210 pages, multiple photographs, recording 1899-1903.
From the introduction:
"A word about her background will make the diary more meaningful. She was born in 1852 and was nearly 4 7 years old when she went to Alaska to undertake this service in 1899. Records show that she was certified to teach in Ohio and in Iowa where the family moved in the early 1880's. Her brother, Joseph Hadley, was state superintendent of schools in Iowa. About 1890 she attended a missionary training school in Chicago, Illinois. When she decided to be a missionary she took special training in medicine and in caring for the sick.
It is difficult to determine how long Martha Hadley felt the concern to serve as a missionary or what contributed to her specific interest in the Alaskan field. We do know that an Alaskan girl, Mary Moon (Alaskan name unknown) roomed at their home (Douglas Hall Wilmington College, Ohio) while attending college. Also Frank Bangham, a cousin, had spent two years in Ala*a previous to Martha'sgoing to the Kotzebue Mission.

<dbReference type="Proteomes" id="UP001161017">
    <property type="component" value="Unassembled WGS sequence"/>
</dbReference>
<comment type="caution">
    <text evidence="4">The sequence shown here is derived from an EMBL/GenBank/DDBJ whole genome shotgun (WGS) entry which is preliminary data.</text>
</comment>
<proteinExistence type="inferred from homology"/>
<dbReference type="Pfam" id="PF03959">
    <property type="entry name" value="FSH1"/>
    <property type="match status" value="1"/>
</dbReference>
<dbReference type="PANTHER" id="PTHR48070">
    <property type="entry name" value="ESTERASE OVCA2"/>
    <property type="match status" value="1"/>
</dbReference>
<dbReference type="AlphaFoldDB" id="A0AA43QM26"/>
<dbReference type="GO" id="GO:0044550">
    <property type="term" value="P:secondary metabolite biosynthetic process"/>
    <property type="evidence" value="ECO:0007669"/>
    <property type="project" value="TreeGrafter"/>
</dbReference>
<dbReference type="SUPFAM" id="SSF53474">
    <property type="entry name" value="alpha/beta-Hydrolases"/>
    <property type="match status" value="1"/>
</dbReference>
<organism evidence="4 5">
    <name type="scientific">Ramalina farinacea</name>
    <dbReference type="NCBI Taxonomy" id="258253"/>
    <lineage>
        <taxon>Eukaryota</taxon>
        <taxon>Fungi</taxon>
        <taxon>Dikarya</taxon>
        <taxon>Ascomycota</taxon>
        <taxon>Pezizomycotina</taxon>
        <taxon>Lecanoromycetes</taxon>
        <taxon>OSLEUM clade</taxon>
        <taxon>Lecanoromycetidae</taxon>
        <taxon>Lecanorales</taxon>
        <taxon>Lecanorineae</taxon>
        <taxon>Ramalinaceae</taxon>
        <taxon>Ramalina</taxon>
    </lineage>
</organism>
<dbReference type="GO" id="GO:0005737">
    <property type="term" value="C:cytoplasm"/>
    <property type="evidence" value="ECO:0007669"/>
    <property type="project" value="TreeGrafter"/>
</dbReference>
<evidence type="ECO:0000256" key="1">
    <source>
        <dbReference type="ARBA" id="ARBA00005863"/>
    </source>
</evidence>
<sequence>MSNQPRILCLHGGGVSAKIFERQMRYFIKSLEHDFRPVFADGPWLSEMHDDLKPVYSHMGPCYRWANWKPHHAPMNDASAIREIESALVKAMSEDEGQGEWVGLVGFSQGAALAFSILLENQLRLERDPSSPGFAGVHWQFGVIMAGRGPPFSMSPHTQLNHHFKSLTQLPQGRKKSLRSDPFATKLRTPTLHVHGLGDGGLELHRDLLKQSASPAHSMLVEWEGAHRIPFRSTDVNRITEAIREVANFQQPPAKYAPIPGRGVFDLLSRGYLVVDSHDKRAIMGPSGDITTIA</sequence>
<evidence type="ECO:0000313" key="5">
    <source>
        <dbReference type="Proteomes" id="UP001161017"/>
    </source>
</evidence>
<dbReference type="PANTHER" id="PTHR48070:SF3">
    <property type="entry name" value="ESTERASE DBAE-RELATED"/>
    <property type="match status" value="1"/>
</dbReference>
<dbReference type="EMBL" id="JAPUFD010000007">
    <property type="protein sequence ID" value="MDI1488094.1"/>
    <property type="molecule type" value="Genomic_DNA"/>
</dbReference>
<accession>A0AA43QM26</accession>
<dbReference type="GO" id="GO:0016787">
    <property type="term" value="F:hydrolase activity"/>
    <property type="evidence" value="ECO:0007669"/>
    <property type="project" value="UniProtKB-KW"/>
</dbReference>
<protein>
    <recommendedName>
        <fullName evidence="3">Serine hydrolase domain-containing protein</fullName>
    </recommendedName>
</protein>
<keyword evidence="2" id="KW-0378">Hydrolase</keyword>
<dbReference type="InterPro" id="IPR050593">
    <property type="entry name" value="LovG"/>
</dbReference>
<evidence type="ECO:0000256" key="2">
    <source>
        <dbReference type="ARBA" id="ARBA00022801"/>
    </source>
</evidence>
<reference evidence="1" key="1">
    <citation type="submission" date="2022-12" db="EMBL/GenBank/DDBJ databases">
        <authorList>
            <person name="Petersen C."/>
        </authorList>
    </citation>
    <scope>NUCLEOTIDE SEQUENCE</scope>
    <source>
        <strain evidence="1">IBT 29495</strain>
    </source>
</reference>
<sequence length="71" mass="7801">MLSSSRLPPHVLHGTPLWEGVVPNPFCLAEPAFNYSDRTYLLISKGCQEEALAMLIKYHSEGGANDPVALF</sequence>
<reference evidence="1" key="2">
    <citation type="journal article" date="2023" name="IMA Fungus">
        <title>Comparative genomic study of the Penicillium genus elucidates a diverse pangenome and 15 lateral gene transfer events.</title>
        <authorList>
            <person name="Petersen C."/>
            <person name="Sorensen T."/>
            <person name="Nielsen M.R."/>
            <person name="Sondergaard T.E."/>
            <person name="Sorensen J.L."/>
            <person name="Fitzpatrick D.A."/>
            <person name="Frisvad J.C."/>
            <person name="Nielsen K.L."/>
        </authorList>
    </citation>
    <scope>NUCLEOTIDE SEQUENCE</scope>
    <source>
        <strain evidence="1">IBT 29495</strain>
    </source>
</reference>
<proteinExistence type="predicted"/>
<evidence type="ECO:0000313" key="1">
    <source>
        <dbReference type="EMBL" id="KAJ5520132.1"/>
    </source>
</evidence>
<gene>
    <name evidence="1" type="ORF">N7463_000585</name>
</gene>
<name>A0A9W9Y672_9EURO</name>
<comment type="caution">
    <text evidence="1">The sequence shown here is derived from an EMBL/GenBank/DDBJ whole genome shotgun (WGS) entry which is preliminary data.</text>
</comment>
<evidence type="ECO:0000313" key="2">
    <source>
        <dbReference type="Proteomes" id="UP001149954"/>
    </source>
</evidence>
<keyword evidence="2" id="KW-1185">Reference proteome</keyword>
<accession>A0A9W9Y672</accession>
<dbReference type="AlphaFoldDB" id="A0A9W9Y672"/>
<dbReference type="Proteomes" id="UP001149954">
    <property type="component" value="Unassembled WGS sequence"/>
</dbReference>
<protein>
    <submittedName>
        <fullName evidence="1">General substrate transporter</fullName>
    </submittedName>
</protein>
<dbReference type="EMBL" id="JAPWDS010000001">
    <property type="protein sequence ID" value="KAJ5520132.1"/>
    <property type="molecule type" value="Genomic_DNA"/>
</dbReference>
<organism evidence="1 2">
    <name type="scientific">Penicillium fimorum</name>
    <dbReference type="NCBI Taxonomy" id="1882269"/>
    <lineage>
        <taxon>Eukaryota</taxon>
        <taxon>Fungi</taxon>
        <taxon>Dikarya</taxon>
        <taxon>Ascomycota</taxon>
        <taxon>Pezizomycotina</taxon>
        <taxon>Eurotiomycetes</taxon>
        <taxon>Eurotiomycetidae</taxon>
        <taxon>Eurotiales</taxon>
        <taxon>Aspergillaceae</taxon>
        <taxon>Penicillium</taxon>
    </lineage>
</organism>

Martha Hadley was a birthright member of the Religious Society of Friends (Quakers) and was sponsored by the California Yearly Meeting of Friends. The Wilmington (Ohio) Yearly Meeting gave her supplies of medicine and other necessities. The California Yearly Meeting has continued to sponsor the Kotzebue Mission. The Friends' influence has remained quite strong, as noted from recent photographs included in the diary, and the Mission school has provided the community's main educational program until Alaska was admitted as a state."
Mt. Dora, Florida
Society of Friends, Quaker, Missionary, Alaska, Diary
Arts and Humanities | Christianity | Missions and World Christianity | Religion
Hadley, Martha, "The Alaskan Diary of a Pioneer Quaker Missionary" (1969). Historical Quaker Books. 14.